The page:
In December, the national network of legal centres, Environmental Defenders’ Offices (EDOs), abruptly had their funding cut by Attorney General, George Brandis. The EDOs provide advice and assistance to individuals, and groups wanting to challenge local and state government planning decisions. With limited resources, the EDOs have also taken on high profile cases that their lawyers consider to be of some legal significance. Recently some of these have been community challenges to coal-seam gas and coal mining, including supporting farmers in rural areas. Kelly O’Shannassy, now CEO of ACF commented that,
This is not a matter of government budget savings. If the Federal Government can give $10 billion to wealthy mining corporations every year in fossil fuel subsidies, they can spare some change for the Environmental Defenders’ Offices (19 Dec 2013, ABC News Melbourne).
Attorney General Brandis, has also indicated that the service agreements of community legal centres (CLCs) will be reframed to prevent them advocating for legal reform. CLCs are not environment organisations, but are victims of the same attack. They help a broad cross-section of the community, but particularly those unable to afford legal assistance and who are at the margins of society. They are therefore strongly placed to give advice on systemic issues requiring legal reform – a fact that has been recognised by the Productivity Commission Access to Justice Arrangements inquiry.
A number of writers have pointed out the irony of the fact Senator Brandis is currently attempting to change section 18C of the Racial Discrimination Act on the grounds of encouraging and protecting freedom of speech. This follows the high-profile case in which conservative journalist, Andrew Bolt, was found guilty of racial discrimination under that Act. At the same time, Senator Brandis is trying to silence the voices of environmental lawyers and community law centres in commenting on public policy!
The 2014 Budget saw the abolition of Grants to Voluntary Environment, Sustainabililty and Heritage Organisations – a scheme that assisted state conservation councils and their member groups, as well as hundreds of grass-roots groups throughout the country. It had been in place since 1973.
The Coalition has also been moving to abolish the Australian Charities and Not-for-profits Commission, a relatively new body that the NGO sector had hoped would facilitate accountability, as well as reduce government red tape. Any changes to the governance regime overseeing charities raises concerns how that might play out when the government is trying to silence advocacy.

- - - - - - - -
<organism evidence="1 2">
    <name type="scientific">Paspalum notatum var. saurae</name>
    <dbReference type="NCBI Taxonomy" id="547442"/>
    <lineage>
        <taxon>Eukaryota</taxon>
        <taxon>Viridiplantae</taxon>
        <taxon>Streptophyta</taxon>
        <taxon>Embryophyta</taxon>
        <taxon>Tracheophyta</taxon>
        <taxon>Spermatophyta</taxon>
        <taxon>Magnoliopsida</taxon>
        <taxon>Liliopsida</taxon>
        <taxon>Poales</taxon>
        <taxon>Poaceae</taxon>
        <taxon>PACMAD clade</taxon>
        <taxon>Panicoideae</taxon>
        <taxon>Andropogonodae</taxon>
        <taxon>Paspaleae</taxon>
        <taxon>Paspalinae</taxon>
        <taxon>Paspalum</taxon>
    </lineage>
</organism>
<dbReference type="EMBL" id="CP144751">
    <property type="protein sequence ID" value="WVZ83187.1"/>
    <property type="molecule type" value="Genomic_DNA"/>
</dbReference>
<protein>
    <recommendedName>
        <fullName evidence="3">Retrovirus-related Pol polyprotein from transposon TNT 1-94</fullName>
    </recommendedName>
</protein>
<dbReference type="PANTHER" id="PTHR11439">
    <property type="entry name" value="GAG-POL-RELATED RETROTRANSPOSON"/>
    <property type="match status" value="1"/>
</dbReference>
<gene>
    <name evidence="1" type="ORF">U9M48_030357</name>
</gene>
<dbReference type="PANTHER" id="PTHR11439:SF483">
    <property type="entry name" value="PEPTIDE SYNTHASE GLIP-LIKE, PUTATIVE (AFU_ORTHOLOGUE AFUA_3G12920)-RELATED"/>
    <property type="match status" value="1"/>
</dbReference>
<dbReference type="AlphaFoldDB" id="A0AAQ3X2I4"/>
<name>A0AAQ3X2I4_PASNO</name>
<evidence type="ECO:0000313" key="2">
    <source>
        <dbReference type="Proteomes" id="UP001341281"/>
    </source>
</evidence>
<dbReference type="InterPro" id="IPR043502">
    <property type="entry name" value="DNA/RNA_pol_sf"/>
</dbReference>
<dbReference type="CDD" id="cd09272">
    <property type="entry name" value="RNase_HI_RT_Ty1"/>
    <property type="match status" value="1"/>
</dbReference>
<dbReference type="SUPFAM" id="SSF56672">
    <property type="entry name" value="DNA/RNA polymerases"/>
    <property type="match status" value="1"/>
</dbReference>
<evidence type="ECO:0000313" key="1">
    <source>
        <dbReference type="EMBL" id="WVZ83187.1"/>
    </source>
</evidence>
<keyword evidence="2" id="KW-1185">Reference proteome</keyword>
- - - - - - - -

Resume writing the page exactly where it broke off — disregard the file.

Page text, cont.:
Competition and Consumer Act
For some months there have been calls from Coalition MPs, Ministers, MPs and the Australian Minerals Council to amend Section 45DD of the Competition and Consumer Act. The relevant Section is an industrial relations provision aimed at unions conducting boycotts unrelated to their immediate wages and conditions. It also has exemptions if,
- the dominant purpose for which the conduct is engaged in is substantially related to environmental protection or consumer protection; and
- engaging in the conduct is not industrial action.
The amendments would remove the exemption for ‘environmental protection’. Calls for amendments appear to be aimed at groups that provide public information about the environmental effects of products (such as unsustainable timber extraction and seafood harvesting), as well as information on the effects of investing in, extracting and using fossil fuel.
As the threat of climate change increases, NGOs are questioning the corporate social responsibility of the fossil fuel industry because of its contribution to climate change. They have also been pointing out the danger to investors if assets become ‘stranded’ or lose their value as international climate change regulations develop. The fossil fuel divestment campaign in the US has been described by the New York Times as ‘the fastest growing student campaign in generations’. Similar campaigns have dramatically taken off in Australia with a number of sophisticated NGOs demonstrating both effectiveness and the ability to attract strong support.
A review of competition law announced by the government has been used as a platform to promote the idea of changes to Section 45DD. The week before the review panel released its issues paper, parliamentary secretary for agriculture, Tasmanian Senator Richard Colbeck, stated that, ‘I think there is an appetite in the government for changing these laws’. Submissions such as that from the Australian Forest Products Association have called for the removal of the exemption. The review is due to provide its draft report in September.